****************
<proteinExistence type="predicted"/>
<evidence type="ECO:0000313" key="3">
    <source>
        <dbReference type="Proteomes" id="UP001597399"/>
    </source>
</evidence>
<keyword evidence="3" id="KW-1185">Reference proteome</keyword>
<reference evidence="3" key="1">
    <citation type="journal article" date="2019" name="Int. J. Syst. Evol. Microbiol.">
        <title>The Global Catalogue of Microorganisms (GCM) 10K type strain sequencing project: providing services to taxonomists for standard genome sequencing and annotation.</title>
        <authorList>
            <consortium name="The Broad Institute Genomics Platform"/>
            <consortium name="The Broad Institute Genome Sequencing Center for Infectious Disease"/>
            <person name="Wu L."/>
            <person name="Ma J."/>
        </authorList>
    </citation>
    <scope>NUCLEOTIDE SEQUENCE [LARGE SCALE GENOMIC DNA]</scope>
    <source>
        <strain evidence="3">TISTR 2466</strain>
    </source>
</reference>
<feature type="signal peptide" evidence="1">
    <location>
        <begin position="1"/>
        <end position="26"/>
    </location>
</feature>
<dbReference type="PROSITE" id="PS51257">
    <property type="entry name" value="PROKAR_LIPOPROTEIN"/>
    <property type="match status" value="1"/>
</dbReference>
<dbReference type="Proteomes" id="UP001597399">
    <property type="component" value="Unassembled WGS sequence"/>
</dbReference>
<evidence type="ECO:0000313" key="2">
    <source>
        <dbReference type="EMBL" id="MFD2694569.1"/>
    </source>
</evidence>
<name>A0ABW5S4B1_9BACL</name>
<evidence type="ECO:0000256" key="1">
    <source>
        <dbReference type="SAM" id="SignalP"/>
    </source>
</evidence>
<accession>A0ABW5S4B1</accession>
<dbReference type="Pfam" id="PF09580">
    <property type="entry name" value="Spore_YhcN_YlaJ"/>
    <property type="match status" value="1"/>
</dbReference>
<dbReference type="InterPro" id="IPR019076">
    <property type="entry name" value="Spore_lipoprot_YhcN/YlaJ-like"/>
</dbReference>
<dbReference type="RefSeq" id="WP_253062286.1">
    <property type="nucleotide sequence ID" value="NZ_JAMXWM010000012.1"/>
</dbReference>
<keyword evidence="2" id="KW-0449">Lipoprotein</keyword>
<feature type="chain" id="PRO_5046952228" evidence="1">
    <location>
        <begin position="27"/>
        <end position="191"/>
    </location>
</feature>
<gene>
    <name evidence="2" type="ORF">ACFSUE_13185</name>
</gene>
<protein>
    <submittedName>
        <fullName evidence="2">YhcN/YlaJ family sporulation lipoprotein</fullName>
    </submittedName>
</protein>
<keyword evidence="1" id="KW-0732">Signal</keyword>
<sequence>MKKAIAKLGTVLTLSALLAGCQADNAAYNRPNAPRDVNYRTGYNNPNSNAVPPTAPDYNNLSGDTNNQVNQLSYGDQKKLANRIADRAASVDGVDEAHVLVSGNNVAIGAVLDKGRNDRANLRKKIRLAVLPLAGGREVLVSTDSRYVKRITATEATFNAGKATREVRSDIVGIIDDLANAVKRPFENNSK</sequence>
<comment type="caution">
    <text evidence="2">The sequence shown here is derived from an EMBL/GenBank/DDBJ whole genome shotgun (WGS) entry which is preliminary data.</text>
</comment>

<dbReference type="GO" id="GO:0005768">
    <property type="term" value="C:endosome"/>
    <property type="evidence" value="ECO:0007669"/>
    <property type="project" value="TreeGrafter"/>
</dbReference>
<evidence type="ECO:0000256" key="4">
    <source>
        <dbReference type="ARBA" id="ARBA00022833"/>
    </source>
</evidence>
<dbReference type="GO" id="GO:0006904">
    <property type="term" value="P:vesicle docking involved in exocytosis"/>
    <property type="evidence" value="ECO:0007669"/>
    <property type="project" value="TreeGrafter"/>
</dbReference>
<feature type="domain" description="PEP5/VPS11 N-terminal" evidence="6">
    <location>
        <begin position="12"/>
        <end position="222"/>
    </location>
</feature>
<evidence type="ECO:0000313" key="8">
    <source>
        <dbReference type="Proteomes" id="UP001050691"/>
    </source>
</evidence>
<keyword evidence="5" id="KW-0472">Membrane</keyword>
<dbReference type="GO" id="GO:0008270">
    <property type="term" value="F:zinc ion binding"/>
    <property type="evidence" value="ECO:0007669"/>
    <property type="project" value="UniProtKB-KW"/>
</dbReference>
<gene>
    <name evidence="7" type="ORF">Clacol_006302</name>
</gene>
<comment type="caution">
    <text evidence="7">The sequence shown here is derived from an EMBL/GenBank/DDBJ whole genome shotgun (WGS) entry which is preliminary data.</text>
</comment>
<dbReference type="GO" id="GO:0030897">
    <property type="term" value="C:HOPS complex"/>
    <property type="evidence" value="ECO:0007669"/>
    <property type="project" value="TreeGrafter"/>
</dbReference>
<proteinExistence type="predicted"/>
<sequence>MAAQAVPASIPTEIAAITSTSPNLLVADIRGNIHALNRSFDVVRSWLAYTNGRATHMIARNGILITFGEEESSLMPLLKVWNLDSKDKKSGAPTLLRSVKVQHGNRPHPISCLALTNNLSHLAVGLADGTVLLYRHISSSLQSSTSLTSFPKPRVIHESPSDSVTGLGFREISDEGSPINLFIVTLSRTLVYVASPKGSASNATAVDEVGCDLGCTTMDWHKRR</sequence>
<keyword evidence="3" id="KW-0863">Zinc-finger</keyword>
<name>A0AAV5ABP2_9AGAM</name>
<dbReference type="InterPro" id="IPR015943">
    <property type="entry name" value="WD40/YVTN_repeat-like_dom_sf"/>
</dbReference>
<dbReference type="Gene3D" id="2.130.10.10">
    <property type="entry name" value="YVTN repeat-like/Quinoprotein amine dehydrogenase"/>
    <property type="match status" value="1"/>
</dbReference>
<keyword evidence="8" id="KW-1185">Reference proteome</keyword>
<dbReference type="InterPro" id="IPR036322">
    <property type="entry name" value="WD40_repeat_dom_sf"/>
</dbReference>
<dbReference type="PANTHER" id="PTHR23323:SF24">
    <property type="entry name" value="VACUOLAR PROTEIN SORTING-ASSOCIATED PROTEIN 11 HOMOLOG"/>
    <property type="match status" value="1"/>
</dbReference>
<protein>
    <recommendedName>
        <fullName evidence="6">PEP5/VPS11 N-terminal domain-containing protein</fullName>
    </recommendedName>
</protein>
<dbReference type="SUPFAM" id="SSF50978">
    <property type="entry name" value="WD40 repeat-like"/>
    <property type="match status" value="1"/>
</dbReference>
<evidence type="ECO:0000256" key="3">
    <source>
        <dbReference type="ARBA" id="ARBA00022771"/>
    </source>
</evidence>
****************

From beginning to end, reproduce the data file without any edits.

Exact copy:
<proteinExistence type="predicted"/>
<evidence type="ECO:0000313" key="3">
    <source>
        <dbReference type="Proteomes" id="UP001597399"/>
    </source>
</evidence>
<keyword evidence="3" id="KW-1185">Reference proteome</keyword>
<reference evidence="3" key="1">
    <citation type="journal article" date="2019" name="Int. J. Syst. Evol. Microbiol.">
        <title>The Global Catalogue of Microorganisms (GCM) 10K type strain sequencing project: providing services to taxonomists for standard genome sequencing and annotation.</title>
        <authorList>
            <consortium name="The Broad Institute Genomics Platform"/>
            <consortium name="The Broad Institute Genome Sequencing Center for Infectious Disease"/>
            <person name="Wu L."/>
            <person name="Ma J."/>
        </authorList>
    </citation>
    <scope>NUCLEOTIDE SEQUENCE [LARGE SCALE GENOMIC DNA]</scope>
    <source>
        <strain evidence="3">TISTR 2466</strain>
    </source>
</reference>
<feature type="signal peptide" evidence="1">
    <location>
        <begin position="1"/>
        <end position="26"/>
    </location>
</feature>
<dbReference type="PROSITE" id="PS51257">
    <property type="entry name" value="PROKAR_LIPOPROTEIN"/>
    <property type="match status" value="1"/>
</dbReference>
<dbReference type="Proteomes" id="UP001597399">
    <property type="component" value="Unassembled WGS sequence"/>
</dbReference>
<evidence type="ECO:0000313" key="2">
    <source>
        <dbReference type="EMBL" id="MFD2694569.1"/>
    </source>
</evidence>
<name>A0ABW5S4B1_9BACL</name>
<evidence type="ECO:0000256" key="1">
    <source>
        <dbReference type="SAM" id="SignalP"/>
    </source>
</evidence>
<accession>A0ABW5S4B1</accession>
<dbReference type="Pfam" id="PF09580">
    <property type="entry name" value="Spore_YhcN_YlaJ"/>
    <property type="match status" value="1"/>
</dbReference>
<dbReference type="InterPro" id="IPR019076">
    <property type="entry name" value="Spore_lipoprot_YhcN/YlaJ-like"/>
</dbReference>
<dbReference type="RefSeq" id="WP_253062286.1">
    <property type="nucleotide sequence ID" value="NZ_JAMXWM010000012.1"/>
</dbReference>
<keyword evidence="2" id="KW-0449">Lipoprotein</keyword>
<feature type="chain" id="PRO_5046952228" evidence="1">
    <location>
        <begin position="27"/>
        <end position="191"/>
    </location>
</feature>
<gene>
    <name evidence="2" type="ORF">ACFSUE_13185</name>
</gene>
<protein>
    <submittedName>
        <fullName evidence="2">YhcN/YlaJ family sporulation lipoprotein</fullName>
    </submittedName>
</protein>
<keyword evidence="1" id="KW-0732">Signal</keyword>
<sequence>MKKAIAKLGTVLTLSALLAGCQADNAAYNRPNAPRDVNYRTGYNNPNSNAVPPTAPDYNNLSGDTNNQVNQLSYGDQKKLANRIADRAASVDGVDEAHVLVSGNNVAIGAVLDKGRNDRANLRKKIRLAVLPLAGGREVLVSTDSRYVKRITATEATFNAGKATREVRSDIVGIIDDLANAVKRPFENNSK</sequence>
<comment type="caution">
    <text evidence="2">The sequence shown here is derived from an EMBL/GenBank/DDBJ whole genome shotgun (WGS) entry which is preliminary data.</text>
</comment>

<dbReference type="GO" id="GO:0005768">
    <property type="term" value="C:endosome"/>
    <property type="evidence" value="ECO:0007669"/>
    <property type="project" value="TreeGrafter"/>
</dbReference>
<evidence type="ECO:0000256" key="4">
    <source>
        <dbReference type="ARBA" id="ARBA00022833"/>
    </source>
</evidence>
<dbReference type="GO" id="GO:0006904">
    <property type="term" value="P:vesicle docking involved in exocytosis"/>
    <property type="evidence" value="ECO:0007669"/>
    <property type="project" value="TreeGrafter"/>
</dbReference>
<feature type="domain" description="PEP5/VPS11 N-terminal" evidence="6">
    <location>
        <begin position="12"/>
        <end position="222"/>
    </location>
</feature>
<evidence type="ECO:0000313" key="8">
    <source>
        <dbReference type="Proteomes" id="UP001050691"/>
    </source>
</evidence>
<keyword evidence="5" id="KW-0472">Membrane</keyword>
<dbReference type="GO" id="GO:0008270">
    <property type="term" value="F:zinc ion binding"/>
    <property type="evidence" value="ECO:0007669"/>
    <property type="project" value="UniProtKB-KW"/>
</dbReference>
<gene>
    <name evidence="7" type="ORF">Clacol_006302</name>
</gene>
<comment type="caution">
    <text evidence="7">The sequence shown here is derived from an EMBL/GenBank/DDBJ whole genome shotgun (WGS) entry which is preliminary data.</text>
</comment>
<dbReference type="GO" id="GO:0030897">
    <property type="term" value="C:HOPS complex"/>
    <property type="evidence" value="ECO:0007669"/>
    <property type="project" value="TreeGrafter"/>
</dbReference>
<proteinExistence type="predicted"/>
<sequence>MAAQAVPASIPTEIAAITSTSPNLLVADIRGNIHALNRSFDVVRSWLAYTNGRATHMIARNGILITFGEEESSLMPLLKVWNLDSKDKKSGAPTLLRSVKVQHGNRPHPISCLALTNNLSHLAVGLADGTVLLYRHISSSLQSSTSLTSFPKPRVIHESPSDSVTGLGFREISDEGSPINLFIVTLSRTLVYVASPKGSASNATAVDEVGCDLGCTTMDWHKRR</sequence>
<keyword evidence="3" id="KW-0863">Zinc-finger</keyword>
<name>A0AAV5ABP2_9AGAM</name>
<dbReference type="InterPro" id="IPR015943">
    <property type="entry name" value="WD40/YVTN_repeat-like_dom_sf"/>
</dbReference>
<dbReference type="Gene3D" id="2.130.10.10">
    <property type="entry name" value="YVTN repeat-like/Quinoprotein amine dehydrogenase"/>
    <property type="match status" value="1"/>
</dbReference>
<keyword evidence="8" id="KW-1185">Reference proteome</keyword>
<dbReference type="InterPro" id="IPR036322">
    <property type="entry name" value="WD40_repeat_dom_sf"/>
</dbReference>
<dbReference type="PANTHER" id="PTHR23323:SF24">
    <property type="entry name" value="VACUOLAR PROTEIN SORTING-ASSOCIATED PROTEIN 11 HOMOLOG"/>
    <property type="match status" value="1"/>
</dbReference>
<protein>
    <recommendedName>
        <fullName evidence="6">PEP5/VPS11 N-terminal domain-containing protein</fullName>
    </recommendedName>
</protein>
<dbReference type="SUPFAM" id="SSF50978">
    <property type="entry name" value="WD40 repeat-like"/>
    <property type="match status" value="1"/>
</dbReference>
<evidence type="ECO:0000256" key="3">
    <source>
        <dbReference type="ARBA" id="ARBA00022771"/>
    </source>
</evidence>